I realise that many people are missing the subtle distinction here between abuse and death threats. Whereas anyone in the public glare, such as politicians and celebrities, will receive their fair share of abuse and obscenities (the kind shown on MW last night, and on their web site here – PDF – warning, extremely strong language) from a small and disturbed section of the population, death threats are a serious criminal offence carrying very severe penalties. By conflating the two issues in a single story and thereby muddying the waters, is highly misleading journalism.
By the way, Holmes also claimed last night that these “threats” were reported to the police. But the police wouldn’t have been interested. They’re not threats, they’re “mere” abuse. Another non-point.
Why did the Canberra Times choose to run the story it did? Who is helped by it and who is harmed?
Allegations of death threats are an extremely serious charge. Rosslyn Beeby’s story, written as it was by a fervent believer in the cause of man-made global warming, discredited and smeared sceptics, whether intentionally or otherwise, by suggesting that they would stoop to criminal actions such as issuing death threats in order to stifle debate on climate change.
And in turn, the climate scientists are portrayed as innocent victims in all of this, garnering sympathy at a a time when their credibility and the public’s trust in their doom-laden pronouncements was (and is still) at an all time low.
Like climate scientists, environmental journalists are a self-selecting set of environmental activists, so it is hardly surprising that Beeby takes the line she does.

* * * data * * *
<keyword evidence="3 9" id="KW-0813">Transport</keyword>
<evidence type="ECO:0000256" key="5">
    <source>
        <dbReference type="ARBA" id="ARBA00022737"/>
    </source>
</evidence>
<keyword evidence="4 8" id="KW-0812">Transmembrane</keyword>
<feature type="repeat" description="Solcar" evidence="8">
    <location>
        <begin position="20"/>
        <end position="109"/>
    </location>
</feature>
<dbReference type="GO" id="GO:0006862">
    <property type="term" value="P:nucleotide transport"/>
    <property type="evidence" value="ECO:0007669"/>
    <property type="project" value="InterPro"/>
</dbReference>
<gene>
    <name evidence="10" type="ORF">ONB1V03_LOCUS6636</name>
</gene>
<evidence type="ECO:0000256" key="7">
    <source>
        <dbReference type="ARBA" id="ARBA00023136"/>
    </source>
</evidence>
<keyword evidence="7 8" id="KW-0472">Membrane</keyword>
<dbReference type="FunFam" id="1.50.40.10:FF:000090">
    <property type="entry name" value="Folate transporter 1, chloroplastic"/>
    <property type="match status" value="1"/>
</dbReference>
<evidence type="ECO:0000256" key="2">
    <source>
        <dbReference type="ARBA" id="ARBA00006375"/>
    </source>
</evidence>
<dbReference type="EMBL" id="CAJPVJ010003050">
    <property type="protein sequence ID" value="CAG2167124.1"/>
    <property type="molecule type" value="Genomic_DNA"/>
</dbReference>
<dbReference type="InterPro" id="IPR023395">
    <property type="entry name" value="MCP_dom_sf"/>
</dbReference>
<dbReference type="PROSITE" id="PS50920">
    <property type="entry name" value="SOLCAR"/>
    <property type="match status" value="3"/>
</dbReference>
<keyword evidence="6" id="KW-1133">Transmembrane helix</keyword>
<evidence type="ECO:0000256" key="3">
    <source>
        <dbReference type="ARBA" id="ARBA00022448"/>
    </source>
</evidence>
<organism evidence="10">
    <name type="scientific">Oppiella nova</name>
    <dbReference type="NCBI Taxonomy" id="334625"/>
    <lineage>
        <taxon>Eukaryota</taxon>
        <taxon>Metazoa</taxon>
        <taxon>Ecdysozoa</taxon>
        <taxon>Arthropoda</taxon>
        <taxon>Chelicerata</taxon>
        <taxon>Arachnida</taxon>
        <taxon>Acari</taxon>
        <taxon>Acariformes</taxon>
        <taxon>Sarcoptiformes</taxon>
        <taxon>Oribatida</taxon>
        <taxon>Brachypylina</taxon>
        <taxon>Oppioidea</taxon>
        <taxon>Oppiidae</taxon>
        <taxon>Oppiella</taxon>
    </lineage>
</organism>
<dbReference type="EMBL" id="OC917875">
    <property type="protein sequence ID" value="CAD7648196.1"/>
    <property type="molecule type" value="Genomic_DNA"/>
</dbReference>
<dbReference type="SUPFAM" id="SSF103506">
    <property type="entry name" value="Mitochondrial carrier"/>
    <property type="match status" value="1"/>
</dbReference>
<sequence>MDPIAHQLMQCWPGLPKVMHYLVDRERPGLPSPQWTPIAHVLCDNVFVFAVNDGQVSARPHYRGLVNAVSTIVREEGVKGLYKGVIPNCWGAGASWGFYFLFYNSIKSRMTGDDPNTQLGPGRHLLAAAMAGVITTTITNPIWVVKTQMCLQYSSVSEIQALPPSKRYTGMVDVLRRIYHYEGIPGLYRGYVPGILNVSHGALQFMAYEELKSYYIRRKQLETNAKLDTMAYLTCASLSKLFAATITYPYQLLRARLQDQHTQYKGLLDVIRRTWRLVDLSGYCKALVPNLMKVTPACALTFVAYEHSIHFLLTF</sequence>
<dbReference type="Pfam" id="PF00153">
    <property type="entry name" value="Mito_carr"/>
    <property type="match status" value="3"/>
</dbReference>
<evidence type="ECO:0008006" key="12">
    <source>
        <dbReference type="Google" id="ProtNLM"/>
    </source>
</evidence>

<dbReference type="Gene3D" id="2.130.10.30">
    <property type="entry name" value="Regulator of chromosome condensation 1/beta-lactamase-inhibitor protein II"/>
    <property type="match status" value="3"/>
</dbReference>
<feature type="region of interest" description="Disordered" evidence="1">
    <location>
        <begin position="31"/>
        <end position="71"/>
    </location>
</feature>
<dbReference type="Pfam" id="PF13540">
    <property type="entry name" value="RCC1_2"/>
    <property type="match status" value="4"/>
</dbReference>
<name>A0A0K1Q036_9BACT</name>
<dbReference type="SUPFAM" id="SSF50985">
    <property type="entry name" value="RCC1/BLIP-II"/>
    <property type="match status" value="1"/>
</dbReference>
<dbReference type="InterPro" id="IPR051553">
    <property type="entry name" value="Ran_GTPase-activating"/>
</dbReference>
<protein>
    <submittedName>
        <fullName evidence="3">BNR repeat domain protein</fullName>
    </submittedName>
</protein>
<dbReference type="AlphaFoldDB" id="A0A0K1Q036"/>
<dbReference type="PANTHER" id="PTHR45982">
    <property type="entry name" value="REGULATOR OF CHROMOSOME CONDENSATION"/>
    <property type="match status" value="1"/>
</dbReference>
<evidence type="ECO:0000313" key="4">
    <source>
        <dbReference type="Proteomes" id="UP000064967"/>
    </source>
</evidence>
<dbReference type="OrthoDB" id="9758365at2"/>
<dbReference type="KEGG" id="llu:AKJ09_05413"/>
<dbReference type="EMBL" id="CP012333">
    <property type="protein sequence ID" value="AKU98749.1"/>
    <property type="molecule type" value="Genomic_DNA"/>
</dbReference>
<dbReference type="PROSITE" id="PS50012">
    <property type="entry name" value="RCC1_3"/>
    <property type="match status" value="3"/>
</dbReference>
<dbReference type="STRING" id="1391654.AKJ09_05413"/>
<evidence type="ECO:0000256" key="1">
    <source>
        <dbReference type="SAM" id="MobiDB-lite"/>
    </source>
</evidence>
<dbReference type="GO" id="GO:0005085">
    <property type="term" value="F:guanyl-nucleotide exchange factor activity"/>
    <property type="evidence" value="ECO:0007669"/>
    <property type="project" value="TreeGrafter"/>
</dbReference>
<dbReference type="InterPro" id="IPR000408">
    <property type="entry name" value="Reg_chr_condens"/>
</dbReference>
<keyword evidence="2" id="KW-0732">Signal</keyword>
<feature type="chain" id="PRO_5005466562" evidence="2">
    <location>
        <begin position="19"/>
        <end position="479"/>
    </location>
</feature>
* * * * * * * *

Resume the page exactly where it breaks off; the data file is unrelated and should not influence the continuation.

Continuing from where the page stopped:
But still for there to have been produced no evidence of a single actual, genuine, death threat, after three weeks of fairly intense media scrutiny, is concerning. If there are such threats, then let us see them, and please explain why they were not reported to the proper authorities, rather than being leaked to the media.
It goes without saying (but I will say it anyway), that abuse and obscenities of the kind sent to climate scientists is deplorable and they should not have to put up with such behaviour in a civilised debate.
However it cuts both ways. Given the vitriolic manner in which those who disagree with the orthodoxy on climate change are regarded (for example by being compared to Holocaust deniers, or regarded as criminals against humanity who should be executed, or who should be tattooed, or worse, gassed), it is unfortunately not entirely surprising that a tiny minority of those resort to the kind of abuse we have seen levelled against the climate consensus.
Further FOI requests are in place. I anticipate this story will disappear from the media until the results of those requests are known.
POSTSCRIPT: Desperate to keep the death threat risk real so he can continue to use it to smear anyone who disagrees with his precious consensus, Deltoid (link in the Headbangers blog roll) still can’t tell the difference between a death threat and mere abuse. Waving a noose in front of someone isn’t very nice, but it ISN’T A DEATH THREAT. If it was, then why wasn’t the person involved arrested and charged? And silence on the actual issues in question above, naturally.